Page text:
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ST1.5

Solar and stellar variability: what can we learn from a joint effort?
Convener: Gaël Cessateur  | Co-Conveners: Alexander Shapiro , Natalie Krivova 
Orals
 / Fri, 12 Apr, 15:30–17:00 / Room Y11
Posters
 / Attendance Thu, 11 Apr, 17:30–19:00 / Red Posters
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Solar irradiance is the main external forcing on the terrestrial atmosphere, weather and climate. Although measurements and modeling of the solar irradiance were under close scrutiny during the last decade, the complete picture of solar variability and its impact on climate is still far from being clear. In particular, the secular component of solar variability is poorly understood, mainly because long-term measurements are scarce.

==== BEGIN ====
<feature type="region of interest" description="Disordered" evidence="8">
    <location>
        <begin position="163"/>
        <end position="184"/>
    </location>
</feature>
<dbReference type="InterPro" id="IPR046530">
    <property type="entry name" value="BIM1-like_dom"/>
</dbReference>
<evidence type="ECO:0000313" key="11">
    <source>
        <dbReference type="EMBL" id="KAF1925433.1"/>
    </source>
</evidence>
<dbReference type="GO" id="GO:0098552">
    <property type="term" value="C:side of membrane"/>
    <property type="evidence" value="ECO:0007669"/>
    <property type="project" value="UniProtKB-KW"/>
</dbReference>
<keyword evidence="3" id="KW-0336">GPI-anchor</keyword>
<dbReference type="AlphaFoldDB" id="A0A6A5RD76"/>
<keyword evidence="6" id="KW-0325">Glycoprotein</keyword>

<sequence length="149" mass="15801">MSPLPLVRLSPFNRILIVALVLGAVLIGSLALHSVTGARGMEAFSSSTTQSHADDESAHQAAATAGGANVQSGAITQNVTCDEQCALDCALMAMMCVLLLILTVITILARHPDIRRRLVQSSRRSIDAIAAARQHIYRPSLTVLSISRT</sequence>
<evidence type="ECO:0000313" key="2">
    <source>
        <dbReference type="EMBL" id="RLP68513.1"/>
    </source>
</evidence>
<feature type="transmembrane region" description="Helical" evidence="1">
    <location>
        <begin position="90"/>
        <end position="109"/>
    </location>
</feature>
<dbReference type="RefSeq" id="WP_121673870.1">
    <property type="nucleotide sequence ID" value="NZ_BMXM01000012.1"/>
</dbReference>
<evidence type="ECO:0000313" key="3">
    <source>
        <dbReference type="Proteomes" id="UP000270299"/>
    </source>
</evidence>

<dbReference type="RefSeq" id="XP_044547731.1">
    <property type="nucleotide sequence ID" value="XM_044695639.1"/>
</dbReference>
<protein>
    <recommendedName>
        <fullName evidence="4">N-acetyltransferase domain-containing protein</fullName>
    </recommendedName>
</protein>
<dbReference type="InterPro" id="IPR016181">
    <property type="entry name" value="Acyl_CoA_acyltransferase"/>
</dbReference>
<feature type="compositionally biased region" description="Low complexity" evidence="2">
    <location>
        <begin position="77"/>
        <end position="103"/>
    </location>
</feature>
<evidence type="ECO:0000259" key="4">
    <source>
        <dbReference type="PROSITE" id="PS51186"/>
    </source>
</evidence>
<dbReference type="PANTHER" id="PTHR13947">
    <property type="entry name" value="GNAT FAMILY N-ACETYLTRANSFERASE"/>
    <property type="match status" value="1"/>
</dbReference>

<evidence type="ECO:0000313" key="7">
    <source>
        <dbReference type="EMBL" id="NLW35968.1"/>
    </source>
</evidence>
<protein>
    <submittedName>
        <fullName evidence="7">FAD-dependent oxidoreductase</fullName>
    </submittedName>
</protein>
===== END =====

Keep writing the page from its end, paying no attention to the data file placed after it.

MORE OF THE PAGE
Nevertheless, there is a rich set of observational data of Sun-like stars collected from the ground (i.e. APT measurements at Fairborn Observatory) and space (i.e. Kepler or Corot). Comparisons of solar and stellar data should allow a better understanding of solar and stellar variability at all time scales. This is important for the Earth’s climate and the detectability and habitability of extrasolar planets.

This interdisciplinary session aims at sharing knowledge about solar and stellar variability and its impact on nearby planets. We welcome contributions that cover all aspects related to these topics and will encourage discussions and collaboration between the different communities.

The contributors to this session will be invited to submit their work in a special issue of the international journal Space Weather and Space Climate.